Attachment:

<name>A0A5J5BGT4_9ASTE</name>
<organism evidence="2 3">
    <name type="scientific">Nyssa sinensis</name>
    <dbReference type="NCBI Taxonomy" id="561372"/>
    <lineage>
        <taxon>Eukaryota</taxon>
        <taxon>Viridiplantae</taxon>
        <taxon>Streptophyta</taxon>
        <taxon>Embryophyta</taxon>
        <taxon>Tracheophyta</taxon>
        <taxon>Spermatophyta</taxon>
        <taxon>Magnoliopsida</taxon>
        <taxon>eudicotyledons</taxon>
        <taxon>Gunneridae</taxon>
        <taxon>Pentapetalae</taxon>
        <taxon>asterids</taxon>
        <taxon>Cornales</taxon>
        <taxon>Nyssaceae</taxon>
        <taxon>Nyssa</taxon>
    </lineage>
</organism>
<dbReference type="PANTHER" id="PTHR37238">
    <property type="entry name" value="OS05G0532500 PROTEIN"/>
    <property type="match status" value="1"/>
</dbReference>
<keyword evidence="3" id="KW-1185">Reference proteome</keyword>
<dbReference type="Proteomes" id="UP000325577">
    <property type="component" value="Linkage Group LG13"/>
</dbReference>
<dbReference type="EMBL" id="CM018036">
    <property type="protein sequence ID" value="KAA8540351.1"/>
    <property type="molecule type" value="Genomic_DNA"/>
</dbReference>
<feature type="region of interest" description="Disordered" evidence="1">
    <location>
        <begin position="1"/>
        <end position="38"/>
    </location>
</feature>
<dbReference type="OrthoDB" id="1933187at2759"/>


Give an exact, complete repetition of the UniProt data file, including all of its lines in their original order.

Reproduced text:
<name>A0A5J5BGT4_9ASTE</name>
<organism evidence="2 3">
    <name type="scientific">Nyssa sinensis</name>
    <dbReference type="NCBI Taxonomy" id="561372"/>
    <lineage>
        <taxon>Eukaryota</taxon>
        <taxon>Viridiplantae</taxon>
        <taxon>Streptophyta</taxon>
        <taxon>Embryophyta</taxon>
        <taxon>Tracheophyta</taxon>
        <taxon>Spermatophyta</taxon>
        <taxon>Magnoliopsida</taxon>
        <taxon>eudicotyledons</taxon>
        <taxon>Gunneridae</taxon>
        <taxon>Pentapetalae</taxon>
        <taxon>asterids</taxon>
        <taxon>Cornales</taxon>
        <taxon>Nyssaceae</taxon>
        <taxon>Nyssa</taxon>
    </lineage>
</organism>
<dbReference type="PANTHER" id="PTHR37238">
    <property type="entry name" value="OS05G0532500 PROTEIN"/>
    <property type="match status" value="1"/>
</dbReference>
<keyword evidence="3" id="KW-1185">Reference proteome</keyword>
<dbReference type="Proteomes" id="UP000325577">
    <property type="component" value="Linkage Group LG13"/>
</dbReference>
<dbReference type="EMBL" id="CM018036">
    <property type="protein sequence ID" value="KAA8540351.1"/>
    <property type="molecule type" value="Genomic_DNA"/>
</dbReference>
<feature type="region of interest" description="Disordered" evidence="1">
    <location>
        <begin position="1"/>
        <end position="38"/>
    </location>
</feature>
<dbReference type="OrthoDB" id="1933187at2759"/>